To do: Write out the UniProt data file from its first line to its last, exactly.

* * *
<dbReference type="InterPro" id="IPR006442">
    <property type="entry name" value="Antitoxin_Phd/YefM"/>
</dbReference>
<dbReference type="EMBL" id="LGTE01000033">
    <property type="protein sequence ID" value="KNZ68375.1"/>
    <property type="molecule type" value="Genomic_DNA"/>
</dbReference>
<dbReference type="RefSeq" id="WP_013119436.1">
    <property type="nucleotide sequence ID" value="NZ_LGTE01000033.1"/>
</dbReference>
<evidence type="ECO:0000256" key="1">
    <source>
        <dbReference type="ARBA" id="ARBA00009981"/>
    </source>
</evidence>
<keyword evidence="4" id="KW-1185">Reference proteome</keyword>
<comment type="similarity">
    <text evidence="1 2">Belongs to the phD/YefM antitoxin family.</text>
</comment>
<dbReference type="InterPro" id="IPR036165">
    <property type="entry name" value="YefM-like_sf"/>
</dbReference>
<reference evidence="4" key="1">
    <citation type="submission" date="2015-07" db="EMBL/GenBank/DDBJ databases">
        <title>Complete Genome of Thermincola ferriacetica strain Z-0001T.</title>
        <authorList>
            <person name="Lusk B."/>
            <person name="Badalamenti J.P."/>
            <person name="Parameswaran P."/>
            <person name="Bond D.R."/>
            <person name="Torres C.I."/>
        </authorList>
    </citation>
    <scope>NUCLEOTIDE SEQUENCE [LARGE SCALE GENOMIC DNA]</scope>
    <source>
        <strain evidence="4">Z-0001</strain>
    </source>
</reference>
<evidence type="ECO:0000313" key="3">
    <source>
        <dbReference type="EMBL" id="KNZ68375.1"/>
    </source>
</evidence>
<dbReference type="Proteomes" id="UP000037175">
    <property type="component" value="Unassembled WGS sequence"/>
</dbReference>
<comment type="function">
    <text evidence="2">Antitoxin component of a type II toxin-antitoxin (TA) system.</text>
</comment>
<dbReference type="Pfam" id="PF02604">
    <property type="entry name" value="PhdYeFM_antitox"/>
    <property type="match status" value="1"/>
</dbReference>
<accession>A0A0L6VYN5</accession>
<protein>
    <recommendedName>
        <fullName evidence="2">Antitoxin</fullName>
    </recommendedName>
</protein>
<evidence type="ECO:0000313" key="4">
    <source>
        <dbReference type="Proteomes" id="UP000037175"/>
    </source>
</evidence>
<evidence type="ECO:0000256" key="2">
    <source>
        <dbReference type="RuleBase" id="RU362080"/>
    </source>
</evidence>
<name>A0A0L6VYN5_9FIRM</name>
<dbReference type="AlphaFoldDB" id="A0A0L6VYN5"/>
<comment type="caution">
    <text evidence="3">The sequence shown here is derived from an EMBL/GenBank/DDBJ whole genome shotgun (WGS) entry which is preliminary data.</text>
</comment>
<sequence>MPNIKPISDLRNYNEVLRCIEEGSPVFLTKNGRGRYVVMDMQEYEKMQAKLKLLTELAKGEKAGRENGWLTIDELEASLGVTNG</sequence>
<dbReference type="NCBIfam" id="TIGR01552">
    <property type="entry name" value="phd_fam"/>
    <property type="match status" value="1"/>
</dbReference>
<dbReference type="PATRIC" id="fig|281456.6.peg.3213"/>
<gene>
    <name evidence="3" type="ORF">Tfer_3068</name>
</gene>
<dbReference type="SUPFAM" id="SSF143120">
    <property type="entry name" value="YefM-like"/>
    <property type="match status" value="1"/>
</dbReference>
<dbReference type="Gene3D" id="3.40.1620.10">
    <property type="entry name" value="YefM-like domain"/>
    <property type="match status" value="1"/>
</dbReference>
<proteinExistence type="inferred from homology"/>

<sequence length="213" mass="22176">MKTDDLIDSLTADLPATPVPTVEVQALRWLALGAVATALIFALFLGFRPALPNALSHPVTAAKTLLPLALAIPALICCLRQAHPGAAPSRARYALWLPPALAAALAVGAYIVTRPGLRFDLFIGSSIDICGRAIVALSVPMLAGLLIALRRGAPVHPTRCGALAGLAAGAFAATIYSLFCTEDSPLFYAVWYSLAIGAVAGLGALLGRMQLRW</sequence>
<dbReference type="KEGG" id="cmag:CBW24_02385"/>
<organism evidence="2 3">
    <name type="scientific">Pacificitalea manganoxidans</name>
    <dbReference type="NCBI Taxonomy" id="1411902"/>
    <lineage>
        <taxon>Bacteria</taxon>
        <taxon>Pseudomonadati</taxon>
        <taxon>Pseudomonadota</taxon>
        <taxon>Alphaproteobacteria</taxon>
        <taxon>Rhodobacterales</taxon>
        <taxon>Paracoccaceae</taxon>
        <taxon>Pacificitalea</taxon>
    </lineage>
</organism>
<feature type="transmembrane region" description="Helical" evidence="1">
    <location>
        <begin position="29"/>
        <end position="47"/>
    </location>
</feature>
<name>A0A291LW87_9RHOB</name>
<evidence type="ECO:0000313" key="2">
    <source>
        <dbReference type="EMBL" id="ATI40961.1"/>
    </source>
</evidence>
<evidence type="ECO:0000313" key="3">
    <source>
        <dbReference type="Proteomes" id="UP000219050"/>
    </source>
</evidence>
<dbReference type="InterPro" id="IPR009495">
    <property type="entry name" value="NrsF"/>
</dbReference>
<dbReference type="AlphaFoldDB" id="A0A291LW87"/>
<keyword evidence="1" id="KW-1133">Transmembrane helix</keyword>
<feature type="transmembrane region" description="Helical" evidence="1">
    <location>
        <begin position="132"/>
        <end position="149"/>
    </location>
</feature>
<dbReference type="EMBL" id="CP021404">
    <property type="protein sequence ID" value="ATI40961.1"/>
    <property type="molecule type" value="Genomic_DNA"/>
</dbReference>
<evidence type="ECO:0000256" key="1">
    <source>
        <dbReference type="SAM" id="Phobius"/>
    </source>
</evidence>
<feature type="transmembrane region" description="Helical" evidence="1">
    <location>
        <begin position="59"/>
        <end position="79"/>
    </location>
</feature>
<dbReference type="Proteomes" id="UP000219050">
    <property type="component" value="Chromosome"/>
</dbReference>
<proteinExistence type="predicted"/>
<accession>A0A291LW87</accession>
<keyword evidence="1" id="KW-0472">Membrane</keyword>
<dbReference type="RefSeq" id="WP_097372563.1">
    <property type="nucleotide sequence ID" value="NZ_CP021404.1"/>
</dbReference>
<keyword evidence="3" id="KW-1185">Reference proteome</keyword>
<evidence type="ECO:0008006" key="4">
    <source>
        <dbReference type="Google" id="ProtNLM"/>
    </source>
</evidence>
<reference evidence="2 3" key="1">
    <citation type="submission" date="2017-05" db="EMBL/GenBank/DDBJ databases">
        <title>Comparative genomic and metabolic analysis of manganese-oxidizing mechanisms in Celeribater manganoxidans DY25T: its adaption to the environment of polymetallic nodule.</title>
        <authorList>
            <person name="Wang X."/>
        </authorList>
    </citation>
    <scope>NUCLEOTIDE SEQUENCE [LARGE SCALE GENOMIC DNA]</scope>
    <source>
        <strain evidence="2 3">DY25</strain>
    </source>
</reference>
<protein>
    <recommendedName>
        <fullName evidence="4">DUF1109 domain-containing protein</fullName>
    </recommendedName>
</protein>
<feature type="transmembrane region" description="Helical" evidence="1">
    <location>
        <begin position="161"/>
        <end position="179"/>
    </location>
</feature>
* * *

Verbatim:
<dbReference type="InterPro" id="IPR006442">
    <property type="entry name" value="Antitoxin_Phd/YefM"/>
</dbReference>
<dbReference type="EMBL" id="LGTE01000033">
    <property type="protein sequence ID" value="KNZ68375.1"/>
    <property type="molecule type" value="Genomic_DNA"/>
</dbReference>
<dbReference type="RefSeq" id="WP_013119436.1">
    <property type="nucleotide sequence ID" value="NZ_LGTE01000033.1"/>
</dbReference>
<evidence type="ECO:0000256" key="1">
    <source>
        <dbReference type="ARBA" id="ARBA00009981"/>
    </source>
</evidence>
<keyword evidence="4" id="KW-1185">Reference proteome</keyword>
<comment type="similarity">
    <text evidence="1 2">Belongs to the phD/YefM antitoxin family.</text>
</comment>
<dbReference type="InterPro" id="IPR036165">
    <property type="entry name" value="YefM-like_sf"/>
</dbReference>
<reference evidence="4" key="1">
    <citation type="submission" date="2015-07" db="EMBL/GenBank/DDBJ databases">
        <title>Complete Genome of Thermincola ferriacetica strain Z-0001T.</title>
        <authorList>
            <person name="Lusk B."/>
            <person name="Badalamenti J.P."/>
            <person name="Parameswaran P."/>
            <person name="Bond D.R."/>
            <person name="Torres C.I."/>
        </authorList>
    </citation>
    <scope>NUCLEOTIDE SEQUENCE [LARGE SCALE GENOMIC DNA]</scope>
    <source>
        <strain evidence="4">Z-0001</strain>
    </source>
</reference>
<evidence type="ECO:0000313" key="3">
    <source>
        <dbReference type="EMBL" id="KNZ68375.1"/>
    </source>
</evidence>
<dbReference type="Proteomes" id="UP000037175">
    <property type="component" value="Unassembled WGS sequence"/>
</dbReference>
<comment type="function">
    <text evidence="2">Antitoxin component of a type II toxin-antitoxin (TA) system.</text>
</comment>
<dbReference type="Pfam" id="PF02604">
    <property type="entry name" value="PhdYeFM_antitox"/>
    <property type="match status" value="1"/>
</dbReference>
<accession>A0A0L6VYN5</accession>
<protein>
    <recommendedName>
        <fullName evidence="2">Antitoxin</fullName>
    </recommendedName>
</protein>
<evidence type="ECO:0000313" key="4">
    <source>
        <dbReference type="Proteomes" id="UP000037175"/>
    </source>
</evidence>
<evidence type="ECO:0000256" key="2">
    <source>
        <dbReference type="RuleBase" id="RU362080"/>
    </source>
</evidence>
<name>A0A0L6VYN5_9FIRM</name>
<dbReference type="AlphaFoldDB" id="A0A0L6VYN5"/>
<comment type="caution">
    <text evidence="3">The sequence shown here is derived from an EMBL/GenBank/DDBJ whole genome shotgun (WGS) entry which is preliminary data.</text>
</comment>
<sequence>MPNIKPISDLRNYNEVLRCIEEGSPVFLTKNGRGRYVVMDMQEYEKMQAKLKLLTELAKGEKAGRENGWLTIDELEASLGVTNG</sequence>
<dbReference type="NCBIfam" id="TIGR01552">
    <property type="entry name" value="phd_fam"/>
    <property type="match status" value="1"/>
</dbReference>
<dbReference type="PATRIC" id="fig|281456.6.peg.3213"/>
<gene>
    <name evidence="3" type="ORF">Tfer_3068</name>
</gene>
<dbReference type="SUPFAM" id="SSF143120">
    <property type="entry name" value="YefM-like"/>
    <property type="match status" value="1"/>
</dbReference>
<dbReference type="Gene3D" id="3.40.1620.10">
    <property type="entry name" value="YefM-like domain"/>
    <property type="match status" value="1"/>
</dbReference>
<proteinExistence type="inferred from homology"/>

<sequence length="213" mass="22176">MKTDDLIDSLTADLPATPVPTVEVQALRWLALGAVATALIFALFLGFRPALPNALSHPVTAAKTLLPLALAIPALICCLRQAHPGAAPSRARYALWLPPALAAALAVGAYIVTRPGLRFDLFIGSSIDICGRAIVALSVPMLAGLLIALRRGAPVHPTRCGALAGLAAGAFAATIYSLFCTEDSPLFYAVWYSLAIGAVAGLGALLGRMQLRW</sequence>
<dbReference type="KEGG" id="cmag:CBW24_02385"/>
<organism evidence="2 3">
    <name type="scientific">Pacificitalea manganoxidans</name>
    <dbReference type="NCBI Taxonomy" id="1411902"/>
    <lineage>
        <taxon>Bacteria</taxon>
        <taxon>Pseudomonadati</taxon>
        <taxon>Pseudomonadota</taxon>
        <taxon>Alphaproteobacteria</taxon>
        <taxon>Rhodobacterales</taxon>
        <taxon>Paracoccaceae</taxon>
        <taxon>Pacificitalea</taxon>
    </lineage>
</organism>
<feature type="transmembrane region" description="Helical" evidence="1">
    <location>
        <begin position="29"/>
        <end position="47"/>
    </location>
</feature>
<name>A0A291LW87_9RHOB</name>
<evidence type="ECO:0000313" key="2">
    <source>
        <dbReference type="EMBL" id="ATI40961.1"/>
    </source>
</evidence>
<evidence type="ECO:0000313" key="3">
    <source>
        <dbReference type="Proteomes" id="UP000219050"/>
    </source>
</evidence>
<dbReference type="InterPro" id="IPR009495">
    <property type="entry name" value="NrsF"/>
</dbReference>
<dbReference type="AlphaFoldDB" id="A0A291LW87"/>
<keyword evidence="1" id="KW-1133">Transmembrane helix</keyword>
<feature type="transmembrane region" description="Helical" evidence="1">
    <location>
        <begin position="132"/>
        <end position="149"/>
    </location>
</feature>
<dbReference type="EMBL" id="CP021404">
    <property type="protein sequence ID" value="ATI40961.1"/>
    <property type="molecule type" value="Genomic_DNA"/>
</dbReference>
<evidence type="ECO:0000256" key="1">
    <source>
        <dbReference type="SAM" id="Phobius"/>
    </source>
</evidence>
<feature type="transmembrane region" description="Helical" evidence="1">
    <location>
        <begin position="59"/>
        <end position="79"/>
    </location>
</feature>
<dbReference type="Proteomes" id="UP000219050">
    <property type="component" value="Chromosome"/>
</dbReference>
<proteinExistence type="predicted"/>
<accession>A0A291LW87</accession>
<keyword evidence="1" id="KW-0472">Membrane</keyword>
<dbReference type="RefSeq" id="WP_097372563.1">
    <property type="nucleotide sequence ID" value="NZ_CP021404.1"/>
</dbReference>
<keyword evidence="3" id="KW-1185">Reference proteome</keyword>
<evidence type="ECO:0008006" key="4">
    <source>
        <dbReference type="Google" id="ProtNLM"/>
    </source>
</evidence>
<reference evidence="2 3" key="1">
    <citation type="submission" date="2017-05" db="EMBL/GenBank/DDBJ databases">
        <title>Comparative genomic and metabolic analysis of manganese-oxidizing mechanisms in Celeribater manganoxidans DY25T: its adaption to the environment of polymetallic nodule.</title>
        <authorList>
            <person name="Wang X."/>
        </authorList>
    </citation>
    <scope>NUCLEOTIDE SEQUENCE [LARGE SCALE GENOMIC DNA]</scope>
    <source>
        <strain evidence="2 3">DY25</strain>
    </source>
</reference>
<protein>
    <recommendedName>
        <fullName evidence="4">DUF1109 domain-containing protein</fullName>
    </recommendedName>
</protein>
<feature type="transmembrane region" description="Helical" evidence="1">
    <location>
        <begin position="161"/>
        <end position="179"/>
    </location>
</feature>